“Hyper-Personalization is the only marketing strategy that matters in 2017.”
– Huffington Post 1/22/17
Hyper-personalization has become the bees knees in marketing. And while I tend to view the various “tactics” of our sales-focused world with a bit of side-eye, this buzzword has legs. I’ve invested in it, learning how it works best and letting it influence my work.
Why pick up this one when the others get side-eye?
When I’m creating work, I always keep the people I’m speaking to in mind: real human beings, all different, with different needs, expectations, values, languages, preferences, and desires. Hyper-personalization means throwing out messaging that speaks to everyone at once. Instead, we create specific campaigns and messaging for specific groups of people.
Does talking to every single person in the same way make sense? No, of course not. But you knew that already. That said, we’re not quite able to speak to everyone individually. This would require millions of individual campaigns specifically written for millions of people. So what’s the compromise?
There are various ways to personalize your work. But don’t be the brand that pats itself on the back for extracting the “first name” section from a database and then sending me a message that says “Hello (pause) Cheryl.” That gesture is not a victory for anyone.
Marketers want to make content that speaks to you; we want you to feel an emotional attachment to the words on your screen. There’s a field that’s been doing this work for decades, and doing it really well: let’s see what we can learn about hyper-personalization through the lens of pop culture.
The Good: The Spice Girls
In the mid-90’s, when boy bands dominated the pop music scene, a team from Heart Management thought they could make a splash in the industry by using very specific personalization tactics. They placed an ad in Splash magazine for female singers. 400 singers auditioned, 5 were selected, and the Spice Girls were born.
Instead of just one governing image, the Spice Girls offered the teens who made up their fan base five different ways to recognize themselves in the group–five ways to feel like their identities were visible and important. Each of these roles was individually marketed and reinforced by the nicknames adopted by each member of the group.
The Spice Girls segmented their fan base into categories based on personality preferences and unique identifiers. The group blended high fashion, sweet-natured girliness, athleticism, free-spiritedness, and outspoken girl power together in one huge fan base. This careful, planned segmentation opened the door to new channels for advertising. For the first time ever, commercials from large brands were played before and during intermission at Spice Girls’ concerts, targeting audiences based on identities known to be appealing to their fans.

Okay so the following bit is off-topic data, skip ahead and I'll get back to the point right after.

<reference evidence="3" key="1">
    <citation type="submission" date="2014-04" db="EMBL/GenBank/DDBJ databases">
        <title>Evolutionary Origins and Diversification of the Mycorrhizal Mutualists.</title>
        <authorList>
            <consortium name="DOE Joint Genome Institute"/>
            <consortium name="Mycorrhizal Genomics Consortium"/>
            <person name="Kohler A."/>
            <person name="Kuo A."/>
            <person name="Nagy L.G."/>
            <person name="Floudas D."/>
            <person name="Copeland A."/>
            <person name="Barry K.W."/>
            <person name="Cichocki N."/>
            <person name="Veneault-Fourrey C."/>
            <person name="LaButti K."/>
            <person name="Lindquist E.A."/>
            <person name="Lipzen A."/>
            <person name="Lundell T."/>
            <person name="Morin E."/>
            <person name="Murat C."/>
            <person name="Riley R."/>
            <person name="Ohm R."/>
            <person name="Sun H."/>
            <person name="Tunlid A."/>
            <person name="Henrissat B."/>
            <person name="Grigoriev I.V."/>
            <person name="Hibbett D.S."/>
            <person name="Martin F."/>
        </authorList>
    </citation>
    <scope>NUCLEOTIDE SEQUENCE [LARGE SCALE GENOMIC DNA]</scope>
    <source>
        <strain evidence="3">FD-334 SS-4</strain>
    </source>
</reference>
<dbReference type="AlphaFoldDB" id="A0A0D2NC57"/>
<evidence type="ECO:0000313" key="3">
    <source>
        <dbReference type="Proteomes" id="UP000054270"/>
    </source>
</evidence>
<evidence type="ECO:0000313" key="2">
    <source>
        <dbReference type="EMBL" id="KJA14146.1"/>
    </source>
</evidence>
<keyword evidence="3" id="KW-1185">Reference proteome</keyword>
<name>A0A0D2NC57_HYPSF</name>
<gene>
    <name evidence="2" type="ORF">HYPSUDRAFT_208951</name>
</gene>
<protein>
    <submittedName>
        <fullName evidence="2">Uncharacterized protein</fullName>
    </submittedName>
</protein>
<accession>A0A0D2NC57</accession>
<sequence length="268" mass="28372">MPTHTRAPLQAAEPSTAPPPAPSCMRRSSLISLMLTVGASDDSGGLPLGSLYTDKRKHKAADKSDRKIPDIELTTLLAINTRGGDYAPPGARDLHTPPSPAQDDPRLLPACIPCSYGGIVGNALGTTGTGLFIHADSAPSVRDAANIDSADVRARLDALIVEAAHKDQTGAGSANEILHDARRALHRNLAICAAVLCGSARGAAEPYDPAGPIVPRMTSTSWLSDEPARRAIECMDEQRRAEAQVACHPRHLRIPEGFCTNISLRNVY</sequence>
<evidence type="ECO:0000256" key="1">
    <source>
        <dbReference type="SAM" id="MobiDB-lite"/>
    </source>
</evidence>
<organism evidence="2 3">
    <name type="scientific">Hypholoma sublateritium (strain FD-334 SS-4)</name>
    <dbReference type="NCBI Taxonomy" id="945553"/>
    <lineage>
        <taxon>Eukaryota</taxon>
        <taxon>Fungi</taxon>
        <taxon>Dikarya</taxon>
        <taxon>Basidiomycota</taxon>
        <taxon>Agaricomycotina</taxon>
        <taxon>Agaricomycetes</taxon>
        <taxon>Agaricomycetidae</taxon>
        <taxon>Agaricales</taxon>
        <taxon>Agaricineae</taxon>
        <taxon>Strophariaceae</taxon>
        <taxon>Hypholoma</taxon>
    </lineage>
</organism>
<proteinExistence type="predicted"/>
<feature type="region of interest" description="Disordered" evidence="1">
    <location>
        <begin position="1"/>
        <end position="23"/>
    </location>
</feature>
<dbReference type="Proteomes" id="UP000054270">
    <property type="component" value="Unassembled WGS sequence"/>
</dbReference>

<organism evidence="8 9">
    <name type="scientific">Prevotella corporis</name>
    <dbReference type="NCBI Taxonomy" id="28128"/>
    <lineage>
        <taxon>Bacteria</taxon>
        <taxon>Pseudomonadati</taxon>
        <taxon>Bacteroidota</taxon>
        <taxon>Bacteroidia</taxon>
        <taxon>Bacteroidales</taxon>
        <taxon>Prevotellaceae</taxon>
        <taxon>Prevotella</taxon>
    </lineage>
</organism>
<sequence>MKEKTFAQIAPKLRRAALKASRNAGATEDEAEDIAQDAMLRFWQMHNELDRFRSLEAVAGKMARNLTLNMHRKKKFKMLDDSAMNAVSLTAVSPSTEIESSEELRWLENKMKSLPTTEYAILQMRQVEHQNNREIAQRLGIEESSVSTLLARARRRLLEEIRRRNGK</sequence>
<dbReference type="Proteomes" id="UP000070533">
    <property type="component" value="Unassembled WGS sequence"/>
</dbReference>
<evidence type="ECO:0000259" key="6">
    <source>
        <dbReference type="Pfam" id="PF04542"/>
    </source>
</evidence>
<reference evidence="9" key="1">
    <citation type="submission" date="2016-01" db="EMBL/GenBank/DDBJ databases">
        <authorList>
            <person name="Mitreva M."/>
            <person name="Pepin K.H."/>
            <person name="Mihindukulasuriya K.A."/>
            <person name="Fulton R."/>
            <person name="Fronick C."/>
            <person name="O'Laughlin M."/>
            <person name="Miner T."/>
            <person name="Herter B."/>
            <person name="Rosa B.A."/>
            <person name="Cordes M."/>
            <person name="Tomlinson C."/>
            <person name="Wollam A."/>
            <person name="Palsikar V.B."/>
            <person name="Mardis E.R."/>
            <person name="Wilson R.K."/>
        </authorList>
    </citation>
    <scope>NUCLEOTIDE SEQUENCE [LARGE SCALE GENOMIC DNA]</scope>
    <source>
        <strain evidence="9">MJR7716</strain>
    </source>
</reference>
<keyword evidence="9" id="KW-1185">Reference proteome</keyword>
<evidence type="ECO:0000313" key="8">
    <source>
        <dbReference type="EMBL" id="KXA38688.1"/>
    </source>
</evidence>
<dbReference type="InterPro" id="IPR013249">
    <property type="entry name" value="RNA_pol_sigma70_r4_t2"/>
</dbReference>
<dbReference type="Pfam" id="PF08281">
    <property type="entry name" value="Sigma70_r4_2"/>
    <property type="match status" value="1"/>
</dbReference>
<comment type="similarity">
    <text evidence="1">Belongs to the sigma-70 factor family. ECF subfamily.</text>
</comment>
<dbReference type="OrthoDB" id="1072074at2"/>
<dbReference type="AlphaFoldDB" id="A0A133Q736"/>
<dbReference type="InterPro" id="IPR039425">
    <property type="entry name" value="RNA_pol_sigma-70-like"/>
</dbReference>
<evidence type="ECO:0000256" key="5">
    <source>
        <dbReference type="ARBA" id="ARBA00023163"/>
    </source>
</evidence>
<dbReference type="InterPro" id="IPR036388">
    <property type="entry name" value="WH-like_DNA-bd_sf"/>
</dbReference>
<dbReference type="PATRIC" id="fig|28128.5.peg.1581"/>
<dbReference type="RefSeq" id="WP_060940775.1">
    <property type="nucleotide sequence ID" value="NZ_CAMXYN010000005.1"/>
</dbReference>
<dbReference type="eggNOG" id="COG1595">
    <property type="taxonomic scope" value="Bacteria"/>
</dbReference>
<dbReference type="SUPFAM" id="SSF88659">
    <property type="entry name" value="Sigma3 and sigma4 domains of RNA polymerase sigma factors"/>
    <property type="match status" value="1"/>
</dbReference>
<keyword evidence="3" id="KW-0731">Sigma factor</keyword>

Personalizing the group’s image to suit several distinct sets of interests and preferences was instrumental in their success. What felt so effortless and right to millions of fans was a tireless effort from both the performers and their managers, who curated and then enacted this carefully calibrated set of personalities.
The Bad and Ugly: Kendall Jenner and Pepsi
What happens when you listen to your users needs, values, and preferences around important social movements? You’re trying real hard to be part of the conversation, and you’re partnering with someone who is influential to your user base. Sounds okay, but this is how personalization can go very, very wrong.
Influencer marketing identifies important shared qualities or values in a target market and someone important to that audience, hoping they’ll identify with that influencer: “Oh I like this person, and I see part of myself in them. If they like this product, I’m sure I would as well.”
The trouble comes when companies fuck it up by making it about a product instead of a movement.
In April 2017, amid the surge of popular support for the Black Lives Matter movement and the Women’s March, Pepsi decided to position itself in the conversation using–so hot at the moment–Kendall Jenner as their connection to the youngsters. The problem? Trying to participate in a complex and serious-minded movement by offering Jenner and a $2.50 beverage as the solution. The ad exploited and belittled the people it was trying to reach and looked like shallow pandering to everyone else.
Pepsi’s attempt to connect with their users’ values and to personalize the message via influencer marketing failed because they didn’t apply critical thinking to the data collected on their users. Where the Spice Girls used their influence to celebrate and support the unique personalities of their fan base, Pepsi identified a meaningful and challenging issue for its audience and then clumsily exploited that issue for higher sales.
How to not mess it up
We love having data that helps us understand our audience. It’s part of learning about who they are and where they are on their journey. We’ve built programs that extract impressive insights from user data. We pour over long reports on analytics and fan girl over charts and percentages and KPI’s. The numbers are addicting. They can forecast what success means for a given channel and identify which trends are performing well for an audience.
But all of this means nothing if we don’t apply a human perspective to the data. Yes, personalization is a great way to help your users feel heard and understood, but if you aren’t applying a layer of critical thinking and carefully considering how you would speak to real humans instead of percentages, you will surely miss the mark.